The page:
Long before that, I’d heard that Wagner (influenced, perhaps, by his wife, Cosima)was anti-Semitic. (This was before the age of political correctness.) How was I to take this? How to digest it? Should the stirring magnificense of “Tannhauser” and “Lohengrin” now ring hollow?

    There are many such cases in the arts–and in the “real world,” too. More than most, artists construct their worlds–then have to live in them. Their magic invitess us into their living rooms, we get comfortable, and then we notice–Franz Liszt has warts!

    There’s a way out of this. Maybe it’s a bit schizophrenic, but it works for me. I consider the art the best part of the man or woman producing it. Was Mozart the silly ninny depicted in the play and movie, “Amadeus”? Possibly so. Did he also have a broadband connection to the Music of the Spheres? Indubitably!

    This is not to gainsay our human responsibility “to seek justice, love mercy, and walk humbly with God.” It is rather, to comprehend–even stand in awe of–the complexity of our characters. We can condemn the man or woman while praising the work because the work is as much “through” the individual as it is “of” them.

    This is, perhaps, a demarcation more easily applied in science. If da Vinci designs war engines whose development will tear the limbs off thousands, we’re apt to note the fineness of the drawing not the ultimate consequences. If Gauss concocts a formula to calculate the electric field of a given charge distribution, writes it on the roof of a hansom cab, exits, pays the driver, then realizes he has forgotten to copy his equations into his notebook, and proceeds to chase the cab through the streets of Paris, we may think Gauss a curious fellow, but his law is no less elegant.

    It is always difficult to find that our heroes have feet of clay. The wonder is how “ordinary” people may have feet of brass or gold. (Where does a Cindy Sheehan come from? From whence, the Beggar of Assisi? What is “ordinariness” raised to a level of perfection?)

    Stewart’s article touches on many questions about judgment. They are the essential, human questions. Also, subtle and manifold.

  3. Jeff and Gary have already expressed with great sensitivity my own views, so what I say here may be only of peripheral interest.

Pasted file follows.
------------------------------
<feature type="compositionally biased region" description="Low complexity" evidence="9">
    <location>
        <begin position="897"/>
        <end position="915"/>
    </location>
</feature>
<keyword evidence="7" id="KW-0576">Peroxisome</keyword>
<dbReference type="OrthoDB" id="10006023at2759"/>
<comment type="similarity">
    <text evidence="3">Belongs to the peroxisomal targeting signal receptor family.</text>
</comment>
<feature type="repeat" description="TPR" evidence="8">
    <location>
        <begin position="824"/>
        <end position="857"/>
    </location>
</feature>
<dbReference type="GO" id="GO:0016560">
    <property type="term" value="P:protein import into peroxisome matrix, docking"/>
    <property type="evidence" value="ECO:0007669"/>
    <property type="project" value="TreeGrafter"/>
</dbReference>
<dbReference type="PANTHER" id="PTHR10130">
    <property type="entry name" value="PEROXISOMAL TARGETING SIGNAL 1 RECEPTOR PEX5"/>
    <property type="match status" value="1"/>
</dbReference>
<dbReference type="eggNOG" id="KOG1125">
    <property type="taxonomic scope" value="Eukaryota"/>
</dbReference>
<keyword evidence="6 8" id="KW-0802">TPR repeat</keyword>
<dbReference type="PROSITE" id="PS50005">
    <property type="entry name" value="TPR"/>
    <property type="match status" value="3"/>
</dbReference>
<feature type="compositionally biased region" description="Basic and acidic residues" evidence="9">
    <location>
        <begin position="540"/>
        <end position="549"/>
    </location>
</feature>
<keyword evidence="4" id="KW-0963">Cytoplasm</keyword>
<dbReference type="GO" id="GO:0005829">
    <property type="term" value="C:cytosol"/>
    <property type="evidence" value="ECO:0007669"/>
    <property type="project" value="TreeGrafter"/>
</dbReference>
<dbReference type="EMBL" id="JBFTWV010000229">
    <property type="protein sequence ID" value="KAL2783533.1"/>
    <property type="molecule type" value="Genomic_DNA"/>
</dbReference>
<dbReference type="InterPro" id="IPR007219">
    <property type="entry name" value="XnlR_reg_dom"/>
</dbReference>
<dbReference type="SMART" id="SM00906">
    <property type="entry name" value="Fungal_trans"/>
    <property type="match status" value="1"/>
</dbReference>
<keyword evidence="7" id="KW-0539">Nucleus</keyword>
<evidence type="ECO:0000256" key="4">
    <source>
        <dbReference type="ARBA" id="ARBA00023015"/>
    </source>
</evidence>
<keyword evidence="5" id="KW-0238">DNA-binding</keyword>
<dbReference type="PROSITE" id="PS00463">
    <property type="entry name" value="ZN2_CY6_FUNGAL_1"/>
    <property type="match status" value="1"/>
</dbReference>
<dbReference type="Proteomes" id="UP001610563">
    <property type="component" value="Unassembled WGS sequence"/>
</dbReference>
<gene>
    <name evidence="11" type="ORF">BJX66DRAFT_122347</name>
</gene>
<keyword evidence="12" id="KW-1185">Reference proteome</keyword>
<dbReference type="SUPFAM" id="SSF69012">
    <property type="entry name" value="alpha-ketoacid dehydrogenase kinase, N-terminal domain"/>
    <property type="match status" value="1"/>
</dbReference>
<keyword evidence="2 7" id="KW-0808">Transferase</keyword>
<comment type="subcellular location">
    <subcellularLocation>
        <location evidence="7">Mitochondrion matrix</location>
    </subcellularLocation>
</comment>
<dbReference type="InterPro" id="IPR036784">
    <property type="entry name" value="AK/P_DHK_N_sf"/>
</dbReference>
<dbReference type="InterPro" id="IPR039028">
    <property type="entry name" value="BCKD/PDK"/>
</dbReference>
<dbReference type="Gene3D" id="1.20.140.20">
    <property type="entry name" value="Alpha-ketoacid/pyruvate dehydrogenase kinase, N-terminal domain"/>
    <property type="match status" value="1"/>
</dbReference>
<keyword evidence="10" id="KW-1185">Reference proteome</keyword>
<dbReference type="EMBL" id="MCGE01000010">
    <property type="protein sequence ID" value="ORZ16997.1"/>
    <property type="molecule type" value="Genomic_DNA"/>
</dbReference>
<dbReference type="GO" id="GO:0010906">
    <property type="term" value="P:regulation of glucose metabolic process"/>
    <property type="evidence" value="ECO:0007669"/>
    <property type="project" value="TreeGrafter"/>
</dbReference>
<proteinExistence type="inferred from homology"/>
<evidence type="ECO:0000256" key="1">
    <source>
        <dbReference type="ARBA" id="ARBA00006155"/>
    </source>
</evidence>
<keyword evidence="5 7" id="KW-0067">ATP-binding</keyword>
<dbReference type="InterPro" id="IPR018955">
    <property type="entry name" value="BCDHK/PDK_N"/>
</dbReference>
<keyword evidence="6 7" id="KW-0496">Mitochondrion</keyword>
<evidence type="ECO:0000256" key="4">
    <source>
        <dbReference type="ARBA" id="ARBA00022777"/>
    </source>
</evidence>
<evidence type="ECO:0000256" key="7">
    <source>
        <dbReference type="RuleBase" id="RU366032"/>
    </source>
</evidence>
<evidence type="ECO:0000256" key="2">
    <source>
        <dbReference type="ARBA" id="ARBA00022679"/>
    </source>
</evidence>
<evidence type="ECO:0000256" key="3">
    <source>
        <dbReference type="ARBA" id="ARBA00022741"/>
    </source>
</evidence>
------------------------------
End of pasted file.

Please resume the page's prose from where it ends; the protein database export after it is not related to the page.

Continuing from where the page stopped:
The confusion between the public and private personas has always been something of a quandary for those—I suspect the majority—who would prefer their idols in one piece and without any fractures, especially huge crevasses running all the way down the middle of the moral spine. In touching on this subject Gaither has, therefore, reopened a topic that deserves (but does not receive) constant monitoring.

    His disappointment with Borges, I completely share. His deep admiration for Borges, I also share. As most of us do on this thread. That leaves us, I suppose, in something akin to a precarious “isotopic” position, enjoying only short term stability in our affections, and a perennial tendency to reject the totality of the man. Unless we are ourselves some kind of reactionary, in which case there will be no such sense of disquiet.

    Maybe it is in the nature of great artists to be oblivious to great contradictions. Egotism and fame soon give many the sense that they’re above it all, that they have a safe conduct to exhibit outrageous inconsistency between the quality of their art and the esthetics of their private lives.

    Still, this contradiction is one that we superimpose, given our expectation of some perfectibility of character in those possessed of great insight and Olympian talent to capture beauty, but it is not one always acknowledged or even valued by the artist himself, because this “congruency” between the art’s esthetics and the personal esthetics is something that we dearly desire but is clearly not a requisite for magnificent output.

    Can we hope to reconcile this dilemma? Gary suggests that we simply accept this division, this separation between man and artist, so clearly manifested in his example of Mozart: the “man”, his dignity and gravitas and “his” art seeming only accidental and occasional companions in the journey of life, all of which could never refute the fact that, incomprehensibly, Mozart did have a “broadband channel” to the Music of the Cosmos. (Note: the “eclipse” of Bob Dylan’s musical gift seems to confirm how arbitrary this kiss of the gods is…)

    Writer’s quandary not different from the rest?

    The above suggests something else, perhaps heretical: that all art, including the most apparently self-conscious work of the mind, literature, is nothing more than a capricious gift like mathematical genius. Magnificent, often sublime, but always no more than a caprice of fate.